“this is so much better than my house, you guys have miracle whip!” Latisha commented as she enjoyed her grilled cheese and turkey sandwich that we had made together. “my mom never buys it because she usually doesn’t have the money for it.” Comments like this kill me. And then they make me realize how rich I actually am.
I’ve been tutoring Latisha for the past two years through Restorers, the tutoring center our church runs for at-risk kids. While she was in 8th grade last year we’d get together at Restorers and improve her vocabulary through playing scrabble and had a blast together. Latisha laughs easily and has an shy smile before she cracks up causing everyone in the room to look up from her homework. During my sabbatical I’ve enjoyed time to just be with people and to occasionally meet their needs. I had grandiose dreams of hosting neighborhood prayer and potluck times, organizing events and things like that, but what it’s come down to is bringing over a pot of soup to a friend who hurt her back and can’t cook for her family, inviting Latisha to come over to cook and enjoy dinner together before Dave tutors her in algebra (of which I can offer no help whatsoever) or simply responding to needs that I see of people trying to get by in a broken and hurting world. I’ve been struck that in all my dreams about how to change the world and love people as Christ did, it really comes down to relationships. How we treat people in our daily lives, how we are seeking to make the world what God intended this it to be and how we respond to the needs right around us.
In scripture, the book of James says “What good is it, my friends, if a man claims to have faith but has no deeds? Can such faith save him? Suppose a brother or sister is without clothes and daily food. If one of you says to him, “Go, I wish you well; keep warm and well fed,” but does nothing about his physical needs, what good is it? In the same way, faith by itself, if it is not accompanied by action, is dead.” (James 2:14-18).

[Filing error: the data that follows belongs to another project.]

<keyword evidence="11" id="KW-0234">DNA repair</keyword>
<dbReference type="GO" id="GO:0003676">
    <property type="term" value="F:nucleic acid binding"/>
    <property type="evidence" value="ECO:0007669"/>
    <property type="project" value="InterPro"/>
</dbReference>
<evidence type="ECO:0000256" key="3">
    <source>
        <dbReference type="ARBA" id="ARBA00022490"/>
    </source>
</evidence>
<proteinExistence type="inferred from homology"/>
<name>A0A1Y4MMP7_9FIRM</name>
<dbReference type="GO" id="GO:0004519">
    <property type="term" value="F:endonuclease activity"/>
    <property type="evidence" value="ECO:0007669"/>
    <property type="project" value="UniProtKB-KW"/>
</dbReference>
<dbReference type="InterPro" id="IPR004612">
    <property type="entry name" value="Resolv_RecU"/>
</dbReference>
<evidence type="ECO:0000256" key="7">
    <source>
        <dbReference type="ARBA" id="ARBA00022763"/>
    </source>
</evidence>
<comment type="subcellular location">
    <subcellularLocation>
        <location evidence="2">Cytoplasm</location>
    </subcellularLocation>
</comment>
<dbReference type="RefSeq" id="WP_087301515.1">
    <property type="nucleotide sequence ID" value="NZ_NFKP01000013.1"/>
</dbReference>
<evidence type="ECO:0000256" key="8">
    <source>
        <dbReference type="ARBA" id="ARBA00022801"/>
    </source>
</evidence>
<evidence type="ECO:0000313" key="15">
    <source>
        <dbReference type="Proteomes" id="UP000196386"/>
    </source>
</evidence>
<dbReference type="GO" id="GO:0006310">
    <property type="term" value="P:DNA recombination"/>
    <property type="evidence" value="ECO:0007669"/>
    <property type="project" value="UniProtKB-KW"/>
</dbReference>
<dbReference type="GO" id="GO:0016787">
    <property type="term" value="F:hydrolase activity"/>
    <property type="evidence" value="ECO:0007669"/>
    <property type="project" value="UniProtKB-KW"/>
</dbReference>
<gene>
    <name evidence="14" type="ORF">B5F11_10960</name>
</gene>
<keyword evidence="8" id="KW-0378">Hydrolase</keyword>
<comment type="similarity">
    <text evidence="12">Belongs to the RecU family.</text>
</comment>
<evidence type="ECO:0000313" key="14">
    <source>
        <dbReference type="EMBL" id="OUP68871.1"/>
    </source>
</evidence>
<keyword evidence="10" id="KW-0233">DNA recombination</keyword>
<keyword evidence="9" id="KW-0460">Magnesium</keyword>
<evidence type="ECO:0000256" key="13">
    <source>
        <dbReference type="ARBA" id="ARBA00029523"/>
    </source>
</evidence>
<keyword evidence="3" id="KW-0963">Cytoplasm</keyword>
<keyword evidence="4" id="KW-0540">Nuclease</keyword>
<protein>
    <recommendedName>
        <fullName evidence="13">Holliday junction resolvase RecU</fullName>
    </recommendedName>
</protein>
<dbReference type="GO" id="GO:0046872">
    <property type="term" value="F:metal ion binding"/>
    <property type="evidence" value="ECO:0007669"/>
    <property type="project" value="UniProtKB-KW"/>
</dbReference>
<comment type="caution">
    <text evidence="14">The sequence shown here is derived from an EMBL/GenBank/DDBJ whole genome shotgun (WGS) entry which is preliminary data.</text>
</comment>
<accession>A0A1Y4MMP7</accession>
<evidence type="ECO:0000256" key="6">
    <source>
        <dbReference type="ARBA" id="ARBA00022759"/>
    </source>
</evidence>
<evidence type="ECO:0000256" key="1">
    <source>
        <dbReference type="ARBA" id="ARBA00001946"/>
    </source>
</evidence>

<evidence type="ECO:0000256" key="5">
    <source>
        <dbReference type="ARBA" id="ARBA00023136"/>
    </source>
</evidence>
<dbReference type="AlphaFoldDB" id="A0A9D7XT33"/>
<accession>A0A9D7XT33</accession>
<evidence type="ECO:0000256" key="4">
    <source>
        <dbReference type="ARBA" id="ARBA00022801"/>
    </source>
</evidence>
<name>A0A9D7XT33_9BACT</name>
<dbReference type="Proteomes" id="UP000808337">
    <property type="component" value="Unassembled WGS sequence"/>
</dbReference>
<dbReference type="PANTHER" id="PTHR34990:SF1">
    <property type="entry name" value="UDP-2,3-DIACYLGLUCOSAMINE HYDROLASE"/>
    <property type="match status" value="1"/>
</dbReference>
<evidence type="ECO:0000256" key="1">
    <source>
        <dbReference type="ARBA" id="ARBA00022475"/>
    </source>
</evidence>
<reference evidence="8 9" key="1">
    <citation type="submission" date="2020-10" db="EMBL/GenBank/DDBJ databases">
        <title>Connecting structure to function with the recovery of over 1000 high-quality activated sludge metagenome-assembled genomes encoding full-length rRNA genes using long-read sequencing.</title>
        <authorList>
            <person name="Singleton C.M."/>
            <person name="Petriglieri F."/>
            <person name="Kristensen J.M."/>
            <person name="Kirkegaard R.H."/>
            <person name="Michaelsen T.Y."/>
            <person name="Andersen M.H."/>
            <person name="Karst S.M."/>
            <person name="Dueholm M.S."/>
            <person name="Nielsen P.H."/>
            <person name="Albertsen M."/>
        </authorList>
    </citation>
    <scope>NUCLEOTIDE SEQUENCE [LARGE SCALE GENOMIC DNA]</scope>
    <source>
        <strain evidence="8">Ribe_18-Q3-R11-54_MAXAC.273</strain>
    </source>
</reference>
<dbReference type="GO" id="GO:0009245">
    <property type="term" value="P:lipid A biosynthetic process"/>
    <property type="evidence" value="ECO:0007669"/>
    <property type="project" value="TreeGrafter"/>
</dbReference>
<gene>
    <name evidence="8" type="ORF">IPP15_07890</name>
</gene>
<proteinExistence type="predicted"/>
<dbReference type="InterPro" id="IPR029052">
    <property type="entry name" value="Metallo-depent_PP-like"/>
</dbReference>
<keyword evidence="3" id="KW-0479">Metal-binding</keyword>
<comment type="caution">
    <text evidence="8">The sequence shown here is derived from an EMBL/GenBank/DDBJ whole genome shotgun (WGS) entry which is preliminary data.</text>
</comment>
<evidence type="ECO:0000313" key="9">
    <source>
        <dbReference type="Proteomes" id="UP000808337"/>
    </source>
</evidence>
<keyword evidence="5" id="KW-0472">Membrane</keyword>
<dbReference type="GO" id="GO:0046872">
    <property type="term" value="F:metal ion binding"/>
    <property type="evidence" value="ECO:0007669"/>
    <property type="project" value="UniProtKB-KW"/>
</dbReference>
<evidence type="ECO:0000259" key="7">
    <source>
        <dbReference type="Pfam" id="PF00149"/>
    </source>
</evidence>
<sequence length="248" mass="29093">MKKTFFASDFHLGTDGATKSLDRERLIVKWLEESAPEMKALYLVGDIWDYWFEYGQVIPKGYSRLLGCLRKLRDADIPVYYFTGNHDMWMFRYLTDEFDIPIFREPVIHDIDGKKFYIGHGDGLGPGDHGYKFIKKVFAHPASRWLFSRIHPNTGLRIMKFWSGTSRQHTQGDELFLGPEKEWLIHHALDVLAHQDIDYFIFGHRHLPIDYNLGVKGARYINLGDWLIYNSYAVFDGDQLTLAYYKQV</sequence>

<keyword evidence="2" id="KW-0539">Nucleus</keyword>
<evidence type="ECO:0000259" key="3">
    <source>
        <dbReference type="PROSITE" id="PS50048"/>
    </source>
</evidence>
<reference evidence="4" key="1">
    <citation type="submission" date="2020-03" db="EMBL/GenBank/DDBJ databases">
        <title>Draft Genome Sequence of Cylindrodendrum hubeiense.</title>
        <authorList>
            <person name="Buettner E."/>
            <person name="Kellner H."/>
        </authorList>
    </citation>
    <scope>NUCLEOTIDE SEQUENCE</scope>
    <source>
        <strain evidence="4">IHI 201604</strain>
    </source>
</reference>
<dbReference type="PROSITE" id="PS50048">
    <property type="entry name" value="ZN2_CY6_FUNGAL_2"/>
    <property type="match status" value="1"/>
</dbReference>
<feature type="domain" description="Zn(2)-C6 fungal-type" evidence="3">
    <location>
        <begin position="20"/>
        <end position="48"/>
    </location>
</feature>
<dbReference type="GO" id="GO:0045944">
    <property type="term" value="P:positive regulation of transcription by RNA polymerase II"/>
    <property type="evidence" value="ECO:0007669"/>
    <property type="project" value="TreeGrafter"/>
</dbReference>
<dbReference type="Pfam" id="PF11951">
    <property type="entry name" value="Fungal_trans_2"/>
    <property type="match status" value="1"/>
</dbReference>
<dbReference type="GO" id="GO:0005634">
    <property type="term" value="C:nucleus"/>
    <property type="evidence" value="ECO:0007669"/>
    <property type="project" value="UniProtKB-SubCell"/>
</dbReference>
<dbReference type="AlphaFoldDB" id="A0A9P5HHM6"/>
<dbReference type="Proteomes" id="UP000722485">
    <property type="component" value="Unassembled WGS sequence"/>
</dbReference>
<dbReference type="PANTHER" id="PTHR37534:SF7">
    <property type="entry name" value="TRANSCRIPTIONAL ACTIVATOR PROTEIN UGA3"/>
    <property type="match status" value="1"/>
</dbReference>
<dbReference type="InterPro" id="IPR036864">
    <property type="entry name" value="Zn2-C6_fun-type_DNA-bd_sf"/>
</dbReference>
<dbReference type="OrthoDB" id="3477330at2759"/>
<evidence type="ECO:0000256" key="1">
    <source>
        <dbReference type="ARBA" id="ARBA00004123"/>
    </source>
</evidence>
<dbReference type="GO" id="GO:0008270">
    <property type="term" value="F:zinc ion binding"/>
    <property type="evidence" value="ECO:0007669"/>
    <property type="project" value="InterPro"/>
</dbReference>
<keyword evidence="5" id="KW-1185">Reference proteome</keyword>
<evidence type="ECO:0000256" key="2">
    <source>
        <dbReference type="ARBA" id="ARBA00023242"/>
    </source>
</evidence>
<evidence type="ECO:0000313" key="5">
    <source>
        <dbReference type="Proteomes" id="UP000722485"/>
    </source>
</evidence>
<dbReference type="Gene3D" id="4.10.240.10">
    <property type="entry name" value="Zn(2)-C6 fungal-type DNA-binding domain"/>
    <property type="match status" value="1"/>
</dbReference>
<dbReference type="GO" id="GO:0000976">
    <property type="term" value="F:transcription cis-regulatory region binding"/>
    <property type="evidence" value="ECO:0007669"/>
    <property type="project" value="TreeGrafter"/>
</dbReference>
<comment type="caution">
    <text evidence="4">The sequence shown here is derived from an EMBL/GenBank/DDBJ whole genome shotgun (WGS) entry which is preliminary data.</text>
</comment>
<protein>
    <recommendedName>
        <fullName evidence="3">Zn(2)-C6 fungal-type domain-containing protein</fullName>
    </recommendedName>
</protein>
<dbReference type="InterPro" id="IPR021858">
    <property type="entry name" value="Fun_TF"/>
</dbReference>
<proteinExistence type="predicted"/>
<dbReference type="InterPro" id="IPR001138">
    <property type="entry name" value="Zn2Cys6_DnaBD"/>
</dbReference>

Some of you know that I’m in full-time ministry to students with InterVarsity Christian Fellowship. I find this work tremendously rewarding, meaningful and an essence of what I’m supposed to be doing in life. Yet, I had a realization the other week that my ministry often gets in the way of the witness in my life that I follow Jesus. Now before you start saying “Jessica! don’t be so down on yourself! blah blah blah!” This isn’t a pity-post, it’s simply a reflection that because my job is training people how to live out their faith in compassionate ways, I am often too tired to practice what I preach.
It feels really sad and uncomfortable writing that but I know that this sabbatical time isn’t just being used by God for me to get an advanced degree, it’s being used to make my heart more tender towards the needs around me and my hands and feet quicker to hit the pavement and respond.
Having people like Latisha in my life reminds me of the power of simple things like a meal shared together that can communicate love, acceptance and hospitality- things Jesus valued so much and practiced regularly. Things that I’d like to have more of in my life. The first time Latisha came over for dinner she noticed our dining room table with the sun making the light wood glow and commented “this must be where your family eats dinner!” I asked her where her family ate dinner and she shared “we had a dining room table but it’s broken, we always have to be careful not to bump the one in our kitchen now so it doesn’t break too.” After she left, I thought about her comment on the broken table and how significant it was. How many people around us have a broken table- families split apart, not enough food to eat, or a home that doesn’t feel safe? While I believe food is a justice issue- who has it, who doesn’t, sometimes what can be most just is a simple invitation for grilled turkey and cheese sandwiches.